What Is a Co-Ownership Agreement and Why Is It Important?
Even though married couples have certain guaranteed protections under the law (such as rights to all jointly-held property upon the death of a spouse), many long-term couples elect not to marry. This means that if the relationship ends for any reason, they may not be fully protected when it comes to determining ownership of jointly-held property.
Protect Your Property in a Domestic Relationship
For this reason, it’s important if you are in a long-term relationship with jointly-owned property that you take precautions to protect yourself in the event of separation or death. Of course, no one likes to think about negative outcomes, but it can be useful to meet with a family law attorney who specializes in the laws surrounding domestic partnerships. By taking preventative measures now, you could be protecting yourself and your partner from difficult and expensive litigation in the future.
When an unmarried couple separates, or one of the partners dies, how that person’s property is handled depends on the following:
- Were they registered as domestic partners, and where and when did the registration occur?
- When was the property obtained and when did the relationship begin?
- Who paid for the purchase, maintenance, and repair of the property?
- What does the title to the property say about ownership?
- Is there a written agreement regarding the property between the partners or, in the case of death, is there a will indicating what to do with the property?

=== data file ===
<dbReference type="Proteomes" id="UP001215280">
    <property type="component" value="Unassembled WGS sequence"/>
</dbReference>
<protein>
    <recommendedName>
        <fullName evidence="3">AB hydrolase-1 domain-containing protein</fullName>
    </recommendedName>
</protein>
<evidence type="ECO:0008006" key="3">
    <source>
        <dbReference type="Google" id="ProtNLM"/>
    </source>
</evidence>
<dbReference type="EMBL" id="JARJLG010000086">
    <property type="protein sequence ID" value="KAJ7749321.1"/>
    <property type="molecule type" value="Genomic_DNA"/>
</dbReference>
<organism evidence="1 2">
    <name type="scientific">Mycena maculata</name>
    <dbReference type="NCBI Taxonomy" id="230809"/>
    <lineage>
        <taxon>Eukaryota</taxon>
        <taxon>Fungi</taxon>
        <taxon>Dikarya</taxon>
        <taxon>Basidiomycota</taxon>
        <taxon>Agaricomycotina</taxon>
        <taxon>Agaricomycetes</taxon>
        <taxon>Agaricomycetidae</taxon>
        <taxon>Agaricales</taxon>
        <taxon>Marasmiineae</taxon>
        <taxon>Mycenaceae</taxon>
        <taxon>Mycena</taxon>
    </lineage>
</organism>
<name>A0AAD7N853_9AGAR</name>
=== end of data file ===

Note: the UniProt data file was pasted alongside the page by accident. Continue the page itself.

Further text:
Options for Co-Ownership
There are several different options for the co-ownership of property. One agreement is known as “tenants in common.” With this form of ownership, each individual co-owner possesses an undivided interest in the property. That means that each one has rights to any portion of the property, and no one has the right to exclude other co-owners from any portion of the property. With this type of agreement, upon the death of one of the co-owners, the property is transferred to his or her heir(s). This means that no one has the right of survivorship. Additionally, a tenant in common has the ability to sell interest in the property without consulting the other co-owners.
In contrast, a joint tenancy (with right of survivorship) agreement means that when one co-owner dies, the property is transferred to the other co-owner(s) automatically. This is an especially good ownership agreement for couples in domestic unions who want to protect themselves in the event of tragic circumstances, such as the death of one of the partners. This type of ownership agreement can also be terminated early if necessary.
It is critically important if you are in a long-term relationship or a domestic partnership that you protect yourselves by getting written agreements regarding all jointly-held property. Sheryl R. Rentz is an experienced family law attorney in Montgomery County with extensive knowledge of Pennsylvania’s financial and tax issues. Whether you are in a stable relationship or your relationship is already coming to an end, our law office can help put an agreement in place, or help protect your rights and your property in the event that you don’t have one. Call (866) 290-9292 today and schedule a free consultation.
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